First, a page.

Orientation for our 1L students is one of the busiest weeks of the year for the Law School staff. During the program, the Career Development Office staff puts on a 2 hour program about career-related topics, featuring panels of current law students and alumni speaking about their job search experiences. The Professional Panel is my favorite part of orientation and my favorite program of the entire year. We always invite dynamic alumni representing a variety of practice areas who are doing amazing things within the legal community, and this year's group was no exception.
This year's panel featured our US Attorney for the Eastern District of Louisiana, Jim Letten
, Orleans Parish Criminal Court Judge Keva Landrum-Johnson
, and Managing Attorney for Southeast Louisiana Legal Services
Bernadette D'Souza, among other practitioners. The attorneys provided wonderful practical advice on everything from succeeding in the first year of law school to searching for summer internships to transitioning to legal practice and beyond. But I think my favorite piece of advice came from Mr. Letten, who is always a compelling public speaker.
He shared with the incoming 1Ls that his long and prestigious career as a prosecutor, both at the state level within the Orleans Parish District Attorney's Office and with the US Department of Justice, was briefly interrupted during a two-year stint with a private civil litigation firm. Although he loved prosecution and working as a litigator and felt it was his true calling, he couldn't help but be enticed by a bigger salary and a fancier office. He said that he immediately regretted the decision and ended up right back where he always knew he belonged, with the US Attorney's Office, where he remains today as the highest ranking government law enforcement official in South Louisiana. Mr. Letten urged the students to follow their own passions above all else, to be true to themselves, and to listen to their gut instincts about their skills and experiences. He told the students to take the well-meaning advice of loved ones, friends, professors and alumni, consider it, and then store it in their back pockets, but to always keep their own interests at the forefront.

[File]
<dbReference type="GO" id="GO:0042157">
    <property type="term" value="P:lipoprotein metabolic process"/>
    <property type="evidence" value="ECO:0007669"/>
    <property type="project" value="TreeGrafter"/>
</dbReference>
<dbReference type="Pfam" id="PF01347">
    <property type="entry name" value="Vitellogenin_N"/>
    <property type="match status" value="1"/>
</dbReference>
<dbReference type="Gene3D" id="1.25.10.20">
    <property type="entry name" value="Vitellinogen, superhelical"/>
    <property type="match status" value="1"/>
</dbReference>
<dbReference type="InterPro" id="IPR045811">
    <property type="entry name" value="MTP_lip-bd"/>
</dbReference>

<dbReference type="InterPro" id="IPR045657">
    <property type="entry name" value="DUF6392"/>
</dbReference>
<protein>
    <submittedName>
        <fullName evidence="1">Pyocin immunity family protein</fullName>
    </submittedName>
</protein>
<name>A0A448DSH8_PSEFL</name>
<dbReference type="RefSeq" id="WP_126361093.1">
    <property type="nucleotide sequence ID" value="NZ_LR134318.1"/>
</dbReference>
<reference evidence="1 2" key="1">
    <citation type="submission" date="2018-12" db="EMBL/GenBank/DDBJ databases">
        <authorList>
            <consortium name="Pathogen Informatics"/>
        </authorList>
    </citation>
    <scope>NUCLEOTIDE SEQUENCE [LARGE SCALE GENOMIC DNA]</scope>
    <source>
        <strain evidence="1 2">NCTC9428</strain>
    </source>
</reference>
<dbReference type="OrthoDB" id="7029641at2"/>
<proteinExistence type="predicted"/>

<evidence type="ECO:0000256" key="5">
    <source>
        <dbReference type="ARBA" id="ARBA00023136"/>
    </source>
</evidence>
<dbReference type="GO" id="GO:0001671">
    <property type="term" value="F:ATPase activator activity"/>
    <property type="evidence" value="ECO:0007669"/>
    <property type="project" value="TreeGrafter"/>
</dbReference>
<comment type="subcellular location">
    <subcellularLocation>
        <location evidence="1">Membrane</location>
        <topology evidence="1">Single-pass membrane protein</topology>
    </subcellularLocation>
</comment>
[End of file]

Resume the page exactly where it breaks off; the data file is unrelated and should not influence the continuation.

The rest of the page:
Starting law school can be a difficult transition, and it is so easy to get caught up in what classmates are doing, or what family members are encouraging. But so many of our students come to Tulane with all of the passion, enthusiasm, and accomplishments required to be successful in the legal field. I have no doubt that if the members of the Class of 2014 follow their hearts and remember who they are, they will go on to do amazing things when they leave Tulane Law. And that's why I love being apart of the journey.